Mary-Claire Buell

March 2024 Newsletter Feature
Mary-Claire Buell
GLOS Board of Directors Spotlight Series: Volume 4
Mary-Claire Buell has been a firefighter; she has done research on carbon cycling in the Arctic; she is a professor and an environmental consultant; she always seems to have at least a couple of new projects in the works at all times. Despite the variance, her work is anything but unfocused, and it is always backed by passion.


Mary-Claire Buell, GLOS Board of Directors 


Mary-Claire was raised in Peterborough, Ontario, 140 kilometers northwest of Toronto. Although an active city, it is a place Mary-Claire considers to have a small town feel. The Peterborough area is considered the ‘doorstep’ to nature and is a popular place for outdoor recreation, including an integral relationship with water and water transportation.

While working on her BSc in Environmental Biology from the University of Guelph (Guelph, Ontario), Mary-Claire spent her summers working as a forest firefighter with the Ontario Ministry of Natural Resources and Forestry (OMNRF) in Wawa, Ontario. After finishing her degree, she would go on to become a Management Biologist for the OMNRF, advising on water management and resource extraction activities for a year.

Seeking new climatological perspectives to incorporate into her work, Mary-Claire decided to continue her education. This brought her back home to Peterborough, where she went on to complete both her Master’s (MS in Environmental and Life Sciences) and doctoral research at Trent University. Her graduate work included research of aquatic systems in the Arctic with Dr. Peter LaFleur. After which, Mary-Claire wanted to focus more on pollution impacting aquatic systems. This led to her studying the risks of contaminated sediment in the Anishinaabe territory for her doctoral work. In partnership with the Saugeen Ojibway Nation, her research created a new risk assessment process for addressing contaminants issues impacting Great Lakes sediments. She earned her PhD in Environmental Toxicology in 2021.

Mary-Claire is now an Assistant Professor at Trent University. However, it is not her only job. Her extensive experience working with Indigenous groups started during her PhD studies and led to the opportunity to consult with First Nations on different environmental projects. She had been consulting independently until she formed and founded Collective Environmental in 2018, of which she is the CEO. Collective Environmental is a consulting and research firm that emphasizes collaboration to help solve issues impacting Indigenous communities.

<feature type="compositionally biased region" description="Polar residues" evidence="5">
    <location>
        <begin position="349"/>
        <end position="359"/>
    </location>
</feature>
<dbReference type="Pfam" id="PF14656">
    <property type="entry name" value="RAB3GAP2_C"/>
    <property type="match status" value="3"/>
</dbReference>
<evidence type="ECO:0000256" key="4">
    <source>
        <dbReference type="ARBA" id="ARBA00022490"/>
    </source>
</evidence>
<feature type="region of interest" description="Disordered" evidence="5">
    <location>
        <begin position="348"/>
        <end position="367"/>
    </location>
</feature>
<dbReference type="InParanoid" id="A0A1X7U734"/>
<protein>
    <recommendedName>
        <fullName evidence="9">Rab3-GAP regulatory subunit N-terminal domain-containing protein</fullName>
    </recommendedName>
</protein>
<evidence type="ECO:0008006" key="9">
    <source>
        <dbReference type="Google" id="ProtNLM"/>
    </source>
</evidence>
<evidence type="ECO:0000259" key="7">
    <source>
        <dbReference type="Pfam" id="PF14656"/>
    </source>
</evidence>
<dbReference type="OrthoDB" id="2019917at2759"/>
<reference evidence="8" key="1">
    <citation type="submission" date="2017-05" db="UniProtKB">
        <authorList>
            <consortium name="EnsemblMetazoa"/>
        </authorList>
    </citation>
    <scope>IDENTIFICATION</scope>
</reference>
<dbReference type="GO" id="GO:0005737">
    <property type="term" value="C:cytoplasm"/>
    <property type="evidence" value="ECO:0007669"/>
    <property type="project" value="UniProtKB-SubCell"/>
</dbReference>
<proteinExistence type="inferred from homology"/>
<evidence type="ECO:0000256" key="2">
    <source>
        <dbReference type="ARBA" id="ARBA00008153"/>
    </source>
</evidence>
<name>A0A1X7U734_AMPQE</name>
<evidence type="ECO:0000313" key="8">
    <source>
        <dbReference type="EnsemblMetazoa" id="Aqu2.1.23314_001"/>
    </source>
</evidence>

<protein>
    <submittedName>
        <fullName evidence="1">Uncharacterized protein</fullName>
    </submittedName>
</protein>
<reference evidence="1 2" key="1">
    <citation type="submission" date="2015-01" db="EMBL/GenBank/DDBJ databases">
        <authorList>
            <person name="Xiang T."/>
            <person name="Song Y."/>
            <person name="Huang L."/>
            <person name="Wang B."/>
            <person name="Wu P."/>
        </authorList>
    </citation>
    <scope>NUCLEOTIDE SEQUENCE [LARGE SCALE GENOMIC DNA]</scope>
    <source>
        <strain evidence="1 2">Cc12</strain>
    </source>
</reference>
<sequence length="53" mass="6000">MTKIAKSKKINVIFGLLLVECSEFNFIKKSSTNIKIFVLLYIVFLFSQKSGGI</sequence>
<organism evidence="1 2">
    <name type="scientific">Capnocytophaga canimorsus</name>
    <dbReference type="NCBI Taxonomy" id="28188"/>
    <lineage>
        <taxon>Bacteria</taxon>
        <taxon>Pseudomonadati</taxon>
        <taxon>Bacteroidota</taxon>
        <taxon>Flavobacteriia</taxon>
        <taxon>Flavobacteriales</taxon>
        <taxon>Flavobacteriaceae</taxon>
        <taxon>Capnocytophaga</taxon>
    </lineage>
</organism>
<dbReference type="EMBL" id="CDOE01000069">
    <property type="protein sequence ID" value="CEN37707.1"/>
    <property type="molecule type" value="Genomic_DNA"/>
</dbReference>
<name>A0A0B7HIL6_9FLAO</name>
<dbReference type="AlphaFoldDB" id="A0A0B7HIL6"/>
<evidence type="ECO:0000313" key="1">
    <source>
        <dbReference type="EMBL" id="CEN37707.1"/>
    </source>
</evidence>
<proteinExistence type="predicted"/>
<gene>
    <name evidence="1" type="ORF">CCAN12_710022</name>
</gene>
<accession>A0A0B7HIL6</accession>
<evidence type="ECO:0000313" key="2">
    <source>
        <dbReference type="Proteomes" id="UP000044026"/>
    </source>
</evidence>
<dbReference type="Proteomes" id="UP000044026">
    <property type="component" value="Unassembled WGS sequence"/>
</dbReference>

Mary-Claire is a core advocate and organizer for the Indigenous Great Lakes Network (IGLN) and is enthusiastic about where it will go. The IGLN came from a concept designed within the Indigenous Environmental Institute (IEI) at Trent University, identifying the apparent need and desire for diversity in Great Lakes research and policy. With collaboration between the GLOS staff, SGLi members, and IEI faculty (Mary-Claire, Chris Furgal and Barbara Wall), phases for network establishment were designed and put into action. Phase 3, the In-Person Gathering, took place in October in 2023. It was well-represented and successfully launched the network. With a central hub currently housed in IEI, the goal of the network as a Hub is to be facilitators and a referral system for collaboration between Indigenous Nations, researchers, and Great Lakes Organizations.

Mary-Claire joined the GLOS Board of Directors in October of 2023. It’s the special mixture of people and partners that motivated Mary-Claire to get involved with GLOS. Through her experiences with GLOS, Mary-Claire has appreciated GLOS’ willingness to take initiative and run with good ideas. She is excited about the flexibility and unlimited possibilities of a platform like Seagull to be utilized through community-based science, as she said, “that is going to empower others that are systemically not empowered.” She sees it as a valuable model to be reflected on.


Much like her professional life, Mary-Claire’s personal life is entwined with her connection to water. Some of her favorite spots on the Great Lakes include the shores of the Saugeen Peninsula, which has been immeasurably impactful on the way that she approaches research. Sandy Beach on the north shore of Lake Superior is also meaningful to her. It was a relaxing escape during the stint she served as a forest firefighter in Wawa. She and her family still travel all around the region, spending a few weeks of the year in canoes in the backcountry, taking time every year to visit Killarney Provincial Park.